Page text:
Ceratopsians —

Hunt, A. P. & Lucas, S. G., 1992, Stratigraphy, paleontology and age of the Fruitland and Kirtland Formations (upper Cretaceous), San Juan Basin, New Mexico, New Mexico Geological Society, New Mexico Geological Society 43 rd Annual Fall Field Conference Guidebook, pp. 217-239 : 231

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https://doi.org/ 10.5281/zenodo.3614972



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Ceratopsians —


Ceratopsians —

Four taxa of ceratopsians are currently recognized from the Fruitland and Kirtland Formations. Cf. Chasmosaurus is based on a horn core that can be reasonably assigned to this taxon ( Gilmore, 1935; Lucas et al., 1987). Pentaceratops is represented by two putative species. Having examined all the skulls of these species, we conclude that only P. sternbergii is valid. Pentaceratops fenestratus is based on a skull distinguished only by an accessory " foramen " on one side of the frill ( Wiman, 1930). Since this " foramen " is only present on one side of one frill ( Mateer, 1981, pl. 3.1), it is probably a pathology. The skeleton described by Wiman (1930) as Pentaceratops was found with ­ out a skull and its affinities are presently unknown.

Dodson and Currie (1990) suggested that Pentaceratops might be a subjective junior synonym of Chasmosaurus . These genera are similar, but we believe that relative elongation of the frill in Pentaceratops is a diagnostic difference. However, we urge further study of the various skulls of Pentaceratops to gauge variation in this genus.

The presence of Pentaceratops in the Naashoibito Member of the Kirtland Formation is based on three specimens ( Lucas et al., 1987). Lucas et al. (1987, fig. 5F) illustrated an indeterminate partial frill and postcranial elements. This specimen represents a small ceratopsian with well-developed epoccipitals that is distinct from Torosaurus , the other Naashoibito ceratopsian. Similarly, USNM 12741 View Materials is an indeterminate partial skull of a small ceratopsian. OSM 40- IX- 1-41 through 40-IX- 44-41 is a skull and postcranial skeleton of Pentaceratops sternbergii . However, this specimen is not from the Naashoibito Member as stated by Lucas et al. (1987). This specimen was found "in highly carbo ­ naceous flaky shale containing plant fragments & much fossil resin" (Langston in Kues et al., 1977, p. 377). Since no megafossil plant remains have ever been found in the Naashoibito Member, it is certain that the Oklahoma specimen came from lower in the Fruitland-Kirtland sequence. The presence of abundant plant debris, fissile carbonaceous shale and amber strongly suggests that this specimen derives from the Fruitland Formation. In summary, no diagnostic specimens of Penta ­ ceratops have been recovered from the Naashoibito Member of the Kirtland Formation and it is likely that the small identified ceratopsian represents the same taxon as is found in other Lancian localities in the southern Western Interior ( Lehman, 1987).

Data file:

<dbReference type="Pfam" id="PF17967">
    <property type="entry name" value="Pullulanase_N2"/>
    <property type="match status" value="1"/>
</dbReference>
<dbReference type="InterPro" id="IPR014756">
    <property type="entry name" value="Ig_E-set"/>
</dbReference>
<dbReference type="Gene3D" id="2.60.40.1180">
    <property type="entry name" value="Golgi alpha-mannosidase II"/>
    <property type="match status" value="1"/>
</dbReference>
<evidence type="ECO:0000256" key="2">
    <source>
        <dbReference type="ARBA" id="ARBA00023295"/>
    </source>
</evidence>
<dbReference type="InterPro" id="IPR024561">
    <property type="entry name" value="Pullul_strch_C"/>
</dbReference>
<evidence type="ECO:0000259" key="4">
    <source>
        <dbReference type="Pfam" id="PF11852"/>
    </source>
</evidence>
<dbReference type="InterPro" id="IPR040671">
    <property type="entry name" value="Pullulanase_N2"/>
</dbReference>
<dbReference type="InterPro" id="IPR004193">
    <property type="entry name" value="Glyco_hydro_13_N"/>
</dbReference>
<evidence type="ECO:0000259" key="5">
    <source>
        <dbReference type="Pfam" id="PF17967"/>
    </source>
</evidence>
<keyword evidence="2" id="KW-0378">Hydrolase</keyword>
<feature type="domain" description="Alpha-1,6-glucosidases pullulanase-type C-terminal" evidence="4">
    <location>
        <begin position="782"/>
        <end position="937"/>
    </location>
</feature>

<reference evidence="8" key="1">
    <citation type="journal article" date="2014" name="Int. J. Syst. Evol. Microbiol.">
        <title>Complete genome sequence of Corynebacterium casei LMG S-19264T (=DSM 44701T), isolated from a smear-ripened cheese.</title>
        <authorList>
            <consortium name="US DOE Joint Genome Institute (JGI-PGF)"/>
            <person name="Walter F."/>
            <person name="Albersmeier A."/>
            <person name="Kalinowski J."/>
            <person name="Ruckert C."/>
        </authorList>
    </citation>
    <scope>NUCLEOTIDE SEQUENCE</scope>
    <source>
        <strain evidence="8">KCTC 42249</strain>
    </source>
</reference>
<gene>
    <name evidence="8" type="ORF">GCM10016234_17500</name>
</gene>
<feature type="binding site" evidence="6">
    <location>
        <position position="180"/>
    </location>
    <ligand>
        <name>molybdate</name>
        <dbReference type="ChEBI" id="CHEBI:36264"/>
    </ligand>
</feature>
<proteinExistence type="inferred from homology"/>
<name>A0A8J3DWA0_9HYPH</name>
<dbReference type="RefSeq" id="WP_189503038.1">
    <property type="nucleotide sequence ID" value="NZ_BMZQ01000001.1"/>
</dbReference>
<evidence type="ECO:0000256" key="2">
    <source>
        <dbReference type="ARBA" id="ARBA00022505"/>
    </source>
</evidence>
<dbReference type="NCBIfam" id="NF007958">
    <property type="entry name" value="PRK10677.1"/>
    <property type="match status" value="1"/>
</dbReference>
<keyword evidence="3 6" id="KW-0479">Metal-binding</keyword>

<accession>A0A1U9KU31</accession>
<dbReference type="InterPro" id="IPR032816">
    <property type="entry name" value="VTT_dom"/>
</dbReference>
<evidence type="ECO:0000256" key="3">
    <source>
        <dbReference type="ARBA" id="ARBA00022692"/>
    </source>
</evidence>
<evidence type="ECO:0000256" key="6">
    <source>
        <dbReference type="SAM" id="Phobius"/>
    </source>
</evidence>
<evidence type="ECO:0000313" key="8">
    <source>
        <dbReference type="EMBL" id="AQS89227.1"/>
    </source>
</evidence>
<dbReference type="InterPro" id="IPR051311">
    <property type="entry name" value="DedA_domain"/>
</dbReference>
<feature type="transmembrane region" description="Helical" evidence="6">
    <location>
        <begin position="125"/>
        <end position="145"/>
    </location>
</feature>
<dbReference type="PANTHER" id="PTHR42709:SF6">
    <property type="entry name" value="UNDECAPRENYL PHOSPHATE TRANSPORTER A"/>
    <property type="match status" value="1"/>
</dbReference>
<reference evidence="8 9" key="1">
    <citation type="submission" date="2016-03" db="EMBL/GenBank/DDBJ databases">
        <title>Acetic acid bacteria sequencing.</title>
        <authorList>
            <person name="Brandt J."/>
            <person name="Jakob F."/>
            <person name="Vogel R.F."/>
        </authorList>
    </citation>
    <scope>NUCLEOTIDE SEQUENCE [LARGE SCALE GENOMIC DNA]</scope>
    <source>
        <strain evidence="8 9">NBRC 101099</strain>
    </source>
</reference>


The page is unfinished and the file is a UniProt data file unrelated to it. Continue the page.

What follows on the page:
Torosaurus specimens from the Naashoibito were previously assigned to the species T. utahensis , but this is now considered a junior subjective synonym of T. latus ( Dodson and Currie, 1990) . We strongly doubt that T. latus is a male Triceratops , as suggested by Ostrom and Wellnofer (1990). Triceratops is unknown in the southern Rocky Mountains where Torosaurus occurs, although these taxa co-occur in the northern Western Interior. More strikingly, the number of known individuals of Triceratops compared to the number of individuals of Torosaurus is more than 50:1. Given this ratio and their geographic disparity it is unlikely that these taxa are sexual dimorphs, ignoring morphological details.









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